http://nerdralph.blogspot.ca/2016/06/when-does-18-26-when-buying-cheap-cables.html

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    2. Hi, so I did some research on the matter and found your findings to be perfectly in line with what i've found elsewhere and already knew. As a general rule PSU 12v rails can do 18A, this equates far more than a mere 150 watts that 8 pins are rated for. I know you know that already though, wouldn't recommend running either at 20A but if you, for instance, did a bios hack on a gpu to further overclock it you could easily add 5-20 watts per 12v rail and be fine :)

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    3. Like Ralph said it's nothing more than a standard and partially a MASSIVE safeguard, you could more than likely pull 150 watts on your average PSU's 12v with a 6 pin and be fine, 5-20 watts over 75 would be more than safe if you were interested in a slight bios hack. NEVER pull over 75 watts on the PCI-E Slot though, as far as I can tell that WILL burn out the slot.

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  4. Hi Raplph,

    Nice post, I'm struggling with a reverse problem: in eGPU forum, owners of Aorus Gaming Box that is equippied originally with a Geforce 1080 GTX are swapping this enormous GPU to less powerful card; i.e.: 1060, 1050 and even AMD cards. The problem is that the eGPU box senses 8 pin connector, and it will refuse to boot with card that uses 6 pin or even no additional power connector.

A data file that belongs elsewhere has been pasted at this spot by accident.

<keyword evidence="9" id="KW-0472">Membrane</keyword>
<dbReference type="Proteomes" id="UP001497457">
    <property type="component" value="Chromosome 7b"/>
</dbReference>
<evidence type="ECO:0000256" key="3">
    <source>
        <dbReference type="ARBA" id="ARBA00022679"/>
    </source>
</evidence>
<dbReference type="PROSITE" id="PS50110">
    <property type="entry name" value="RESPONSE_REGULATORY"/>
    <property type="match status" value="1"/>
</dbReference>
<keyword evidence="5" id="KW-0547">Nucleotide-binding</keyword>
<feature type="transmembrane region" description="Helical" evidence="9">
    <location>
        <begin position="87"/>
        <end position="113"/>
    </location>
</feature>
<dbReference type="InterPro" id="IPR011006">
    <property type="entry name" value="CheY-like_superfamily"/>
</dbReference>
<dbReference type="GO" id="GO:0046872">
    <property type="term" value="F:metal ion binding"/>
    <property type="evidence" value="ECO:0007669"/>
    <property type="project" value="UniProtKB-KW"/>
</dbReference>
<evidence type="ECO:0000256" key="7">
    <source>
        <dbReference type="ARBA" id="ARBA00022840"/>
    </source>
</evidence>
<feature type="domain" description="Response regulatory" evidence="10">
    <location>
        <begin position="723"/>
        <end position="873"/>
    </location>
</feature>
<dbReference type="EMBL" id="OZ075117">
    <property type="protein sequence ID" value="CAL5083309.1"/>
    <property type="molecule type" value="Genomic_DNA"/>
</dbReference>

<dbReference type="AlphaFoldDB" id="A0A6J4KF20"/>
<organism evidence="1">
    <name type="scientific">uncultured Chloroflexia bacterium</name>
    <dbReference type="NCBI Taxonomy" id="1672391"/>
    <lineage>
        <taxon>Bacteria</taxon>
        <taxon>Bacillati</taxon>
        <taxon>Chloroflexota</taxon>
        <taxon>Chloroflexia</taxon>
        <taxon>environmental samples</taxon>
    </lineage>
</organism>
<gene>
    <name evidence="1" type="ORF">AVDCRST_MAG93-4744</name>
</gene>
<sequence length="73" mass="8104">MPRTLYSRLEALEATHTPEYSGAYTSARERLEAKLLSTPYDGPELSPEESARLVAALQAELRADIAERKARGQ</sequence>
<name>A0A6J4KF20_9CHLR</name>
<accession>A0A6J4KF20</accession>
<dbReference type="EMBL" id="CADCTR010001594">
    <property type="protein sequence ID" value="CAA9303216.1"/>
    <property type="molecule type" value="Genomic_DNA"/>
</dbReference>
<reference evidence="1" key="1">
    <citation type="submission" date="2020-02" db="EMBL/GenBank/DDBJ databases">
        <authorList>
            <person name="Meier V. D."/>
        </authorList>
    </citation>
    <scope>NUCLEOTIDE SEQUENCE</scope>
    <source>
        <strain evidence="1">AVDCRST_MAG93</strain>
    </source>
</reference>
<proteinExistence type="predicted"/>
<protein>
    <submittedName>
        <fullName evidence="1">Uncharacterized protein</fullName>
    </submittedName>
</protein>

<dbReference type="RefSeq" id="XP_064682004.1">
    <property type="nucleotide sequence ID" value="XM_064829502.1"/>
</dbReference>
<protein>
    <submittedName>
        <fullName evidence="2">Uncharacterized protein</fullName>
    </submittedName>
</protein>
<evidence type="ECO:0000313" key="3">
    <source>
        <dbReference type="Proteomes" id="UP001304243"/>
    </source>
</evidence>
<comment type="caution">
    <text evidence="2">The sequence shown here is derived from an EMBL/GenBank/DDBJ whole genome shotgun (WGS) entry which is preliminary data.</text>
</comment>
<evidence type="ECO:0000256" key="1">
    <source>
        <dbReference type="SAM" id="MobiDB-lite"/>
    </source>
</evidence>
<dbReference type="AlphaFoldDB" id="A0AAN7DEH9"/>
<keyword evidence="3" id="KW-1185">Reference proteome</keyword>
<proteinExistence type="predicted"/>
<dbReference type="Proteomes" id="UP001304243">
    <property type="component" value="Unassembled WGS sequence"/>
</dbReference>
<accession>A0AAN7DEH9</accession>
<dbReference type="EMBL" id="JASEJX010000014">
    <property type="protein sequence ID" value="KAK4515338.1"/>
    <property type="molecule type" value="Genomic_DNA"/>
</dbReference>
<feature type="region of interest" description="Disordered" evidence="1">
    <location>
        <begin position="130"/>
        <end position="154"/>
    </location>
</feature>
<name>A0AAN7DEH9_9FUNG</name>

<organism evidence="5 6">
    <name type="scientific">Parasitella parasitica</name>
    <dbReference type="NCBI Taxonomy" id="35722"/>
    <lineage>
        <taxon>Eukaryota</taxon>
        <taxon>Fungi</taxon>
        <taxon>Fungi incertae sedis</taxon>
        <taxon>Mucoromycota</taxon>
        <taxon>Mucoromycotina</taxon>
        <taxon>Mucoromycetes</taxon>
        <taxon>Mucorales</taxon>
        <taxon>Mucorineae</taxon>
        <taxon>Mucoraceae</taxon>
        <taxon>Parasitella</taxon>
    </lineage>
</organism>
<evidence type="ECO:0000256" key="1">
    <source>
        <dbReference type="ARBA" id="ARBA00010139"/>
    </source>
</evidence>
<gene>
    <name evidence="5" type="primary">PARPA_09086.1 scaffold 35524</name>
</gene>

It seems that we need to add some load on this 8pin PCI-e and sense jumpering, from your pinout diagram I'm thinking in (please give me your thoughts):
    - Jumper pins 7-8
    - Add a 12volt fan to add load to the pins 1-6 all to the fan.
    More info about the problem:
    https://egpu.io/forums/psu-cables/power-up-rx-580-mini-itx-with-aorus-gaming-box/paged/2/

    Best regards and thank you

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  5. Hi guys,

    very informative indeed. I would have a question though, as I want to be 100% I won't fry anything by bridging those 2 pins of the graphic card. I have an Asus Turbo White 970 and I want to put it in a Hp Z600 workstation, which comes with a proprietary PSU -650W- and has only one 6 pin output (and a Molex). I read a lot about people using the 6 to 8 adapter and I have one myself, but I would rather go with this setup as the mentioned adapter has a suspect thin gauge..would it work?
    Thank you in advance

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    Replies
    1. Are you suggesting there is something special about the Asus 970's power connector?
      If not, then it would be no different than what I did with the Gigabyte R9 380 card you can see in the photo.